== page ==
A common challenge of integrative and computational analyses is that omics data often contain missing values and limited observations, especially for sequential omics data observed from dynamic systems. These in turn hinder multi-omics data integration and many downstream analyses that require complete omics data representations. Missing values in the omics data may occur due to various experimental and technical reasons. For example, proteomics data show missing values due to the imperfect identification of coding sequences within a genome and the limited sensitivity of current peptide detection technologies (Albrecht *et al.*, 2010). A large portion of miRNAs is expressed below the detection limit in miRNA arrays, resulting in missing values in the output (Lin *et al.*, 2016). In addition to missing or incomplete values, shortage of data is another problem, especially for time-series omics data collected from dynamic observations. For example, capturing the dynamic interactions among growth promoting ligands, signaling proteins, histone modifications, and genes in the breast cancer microenvironment requires integrating multiple time-series omics data (e.g., proteomics and genomics) (Shi *et al.*, 2020). Typically these time-series datasets do not align perfectly, *i.e.,* each omic data only have observations in few time points. Therefore, it becomes challenging to incorporate multiple timeseries omics datasets and capture their biological dynamics. Omics data imputation and forecasting methods are therefore required to fill this gap.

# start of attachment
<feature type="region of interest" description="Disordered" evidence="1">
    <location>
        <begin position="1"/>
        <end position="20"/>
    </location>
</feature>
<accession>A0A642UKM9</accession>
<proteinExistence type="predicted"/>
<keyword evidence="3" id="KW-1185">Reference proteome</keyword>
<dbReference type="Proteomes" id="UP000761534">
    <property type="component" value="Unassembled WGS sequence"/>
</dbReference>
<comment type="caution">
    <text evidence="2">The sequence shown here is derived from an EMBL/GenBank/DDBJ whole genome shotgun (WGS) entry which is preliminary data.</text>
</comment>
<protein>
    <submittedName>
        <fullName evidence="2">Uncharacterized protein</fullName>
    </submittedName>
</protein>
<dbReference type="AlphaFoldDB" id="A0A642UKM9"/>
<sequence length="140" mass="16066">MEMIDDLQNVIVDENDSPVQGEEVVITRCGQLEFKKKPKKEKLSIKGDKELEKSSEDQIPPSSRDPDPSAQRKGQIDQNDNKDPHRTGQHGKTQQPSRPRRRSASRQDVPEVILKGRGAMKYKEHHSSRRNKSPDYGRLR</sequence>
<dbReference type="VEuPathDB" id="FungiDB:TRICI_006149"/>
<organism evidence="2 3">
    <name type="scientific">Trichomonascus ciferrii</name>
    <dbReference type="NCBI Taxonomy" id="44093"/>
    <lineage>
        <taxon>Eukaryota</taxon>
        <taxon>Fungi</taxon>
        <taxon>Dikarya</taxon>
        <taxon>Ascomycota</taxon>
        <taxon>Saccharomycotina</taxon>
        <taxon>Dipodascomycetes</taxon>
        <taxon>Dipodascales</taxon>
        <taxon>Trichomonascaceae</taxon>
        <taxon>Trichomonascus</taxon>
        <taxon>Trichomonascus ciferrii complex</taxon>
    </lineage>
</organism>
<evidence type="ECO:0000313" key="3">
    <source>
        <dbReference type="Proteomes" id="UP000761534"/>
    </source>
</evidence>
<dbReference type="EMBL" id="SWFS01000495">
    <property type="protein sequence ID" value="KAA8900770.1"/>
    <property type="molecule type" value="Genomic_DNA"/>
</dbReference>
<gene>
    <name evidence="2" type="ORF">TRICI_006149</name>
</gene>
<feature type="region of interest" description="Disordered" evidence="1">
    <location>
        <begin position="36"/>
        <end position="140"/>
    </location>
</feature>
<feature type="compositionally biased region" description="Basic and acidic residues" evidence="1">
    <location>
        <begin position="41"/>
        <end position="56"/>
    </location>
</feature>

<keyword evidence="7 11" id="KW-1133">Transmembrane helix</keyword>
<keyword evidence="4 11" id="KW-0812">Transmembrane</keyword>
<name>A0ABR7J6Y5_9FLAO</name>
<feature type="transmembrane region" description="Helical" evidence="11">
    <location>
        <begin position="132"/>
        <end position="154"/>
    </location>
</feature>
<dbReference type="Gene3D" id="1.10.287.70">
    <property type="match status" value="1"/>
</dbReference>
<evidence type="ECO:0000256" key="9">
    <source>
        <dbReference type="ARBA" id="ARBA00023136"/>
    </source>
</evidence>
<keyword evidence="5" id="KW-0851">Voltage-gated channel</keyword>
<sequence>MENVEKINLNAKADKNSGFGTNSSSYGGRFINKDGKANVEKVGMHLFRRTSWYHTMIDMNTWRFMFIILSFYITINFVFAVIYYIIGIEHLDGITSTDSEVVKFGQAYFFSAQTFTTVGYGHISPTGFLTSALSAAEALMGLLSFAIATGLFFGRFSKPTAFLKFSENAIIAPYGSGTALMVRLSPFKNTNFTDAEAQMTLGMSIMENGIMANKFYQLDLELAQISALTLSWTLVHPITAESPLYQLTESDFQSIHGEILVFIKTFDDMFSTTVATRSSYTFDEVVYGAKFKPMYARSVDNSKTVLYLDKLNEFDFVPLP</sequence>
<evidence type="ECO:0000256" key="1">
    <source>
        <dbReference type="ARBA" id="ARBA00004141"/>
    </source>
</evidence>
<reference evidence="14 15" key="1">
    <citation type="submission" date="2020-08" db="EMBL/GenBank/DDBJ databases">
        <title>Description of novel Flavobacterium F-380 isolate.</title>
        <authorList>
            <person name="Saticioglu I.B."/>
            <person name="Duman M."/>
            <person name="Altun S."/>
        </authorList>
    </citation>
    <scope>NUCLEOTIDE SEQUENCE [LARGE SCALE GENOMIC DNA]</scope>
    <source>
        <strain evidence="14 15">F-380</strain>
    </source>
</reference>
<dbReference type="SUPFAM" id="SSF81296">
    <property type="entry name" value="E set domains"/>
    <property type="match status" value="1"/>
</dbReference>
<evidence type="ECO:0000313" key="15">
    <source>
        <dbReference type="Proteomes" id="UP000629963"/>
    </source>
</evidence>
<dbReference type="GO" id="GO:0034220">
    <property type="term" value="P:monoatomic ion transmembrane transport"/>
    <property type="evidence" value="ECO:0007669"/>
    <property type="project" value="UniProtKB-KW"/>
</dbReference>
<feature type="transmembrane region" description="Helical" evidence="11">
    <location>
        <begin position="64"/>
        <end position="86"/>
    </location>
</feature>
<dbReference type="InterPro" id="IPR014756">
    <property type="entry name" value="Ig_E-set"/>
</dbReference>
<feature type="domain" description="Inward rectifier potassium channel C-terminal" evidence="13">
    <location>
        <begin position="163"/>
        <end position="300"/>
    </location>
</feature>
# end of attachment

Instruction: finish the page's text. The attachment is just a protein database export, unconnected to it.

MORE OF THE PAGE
Existing works on data imputation typically focus on static omics data as shown in the top panel of Fig.1a, including the Markov affinity-based graph imputation of cells (MAGIC) (van Dijk *et al.*, 2017), singular value decomposition imputation (SVDimpute) (Troyanskaya *et al.*, 2001), *k*-nearest neighbor imputation (KNNimpute) (Troyanskaya *et al.*, 2001), local least square imputation (LLS) (Kim *et al.*, 2005), and other methods. However, an obvious limitation of these methods is that they are inefficient at handling time-series omics data in which the time-ordered nature (e.g., time-series dependencies in data) of the data needs to be considered. To address this limitation, we propose here a novel network-based approach for time-series omics data imputation. As shown in Fig.1a, our method is able to model time-sequence information (e.g., time-series dependency relations between data representations) and allows for missing values at different time points while performing the target imputation. We additionally model the structure-dependency relations (topology) across data samples from their interaction networks (e.g., protein-protein or gene-gene interactions) to mitigate the influence of missing values at different time points and enhance the target imputation. Apart from the missing data imputation, the proposed method can also be used for omics data forecasting at the future time points. For the forecasting task, Fig.1b shows that our method allows the presence of missing values at different time points, unlike other existing methods that require input data representations to be complete. We evaluate the proposed method for timeseries imputation and forecasting using two real omics datasets: proteomics and genomics, and compare against five strong baseline methods in situations where the raw omics data contain different ratios of missing values. Comparative results show our method for time-series incomplete omics data imputation and forecasting outperforms other methods.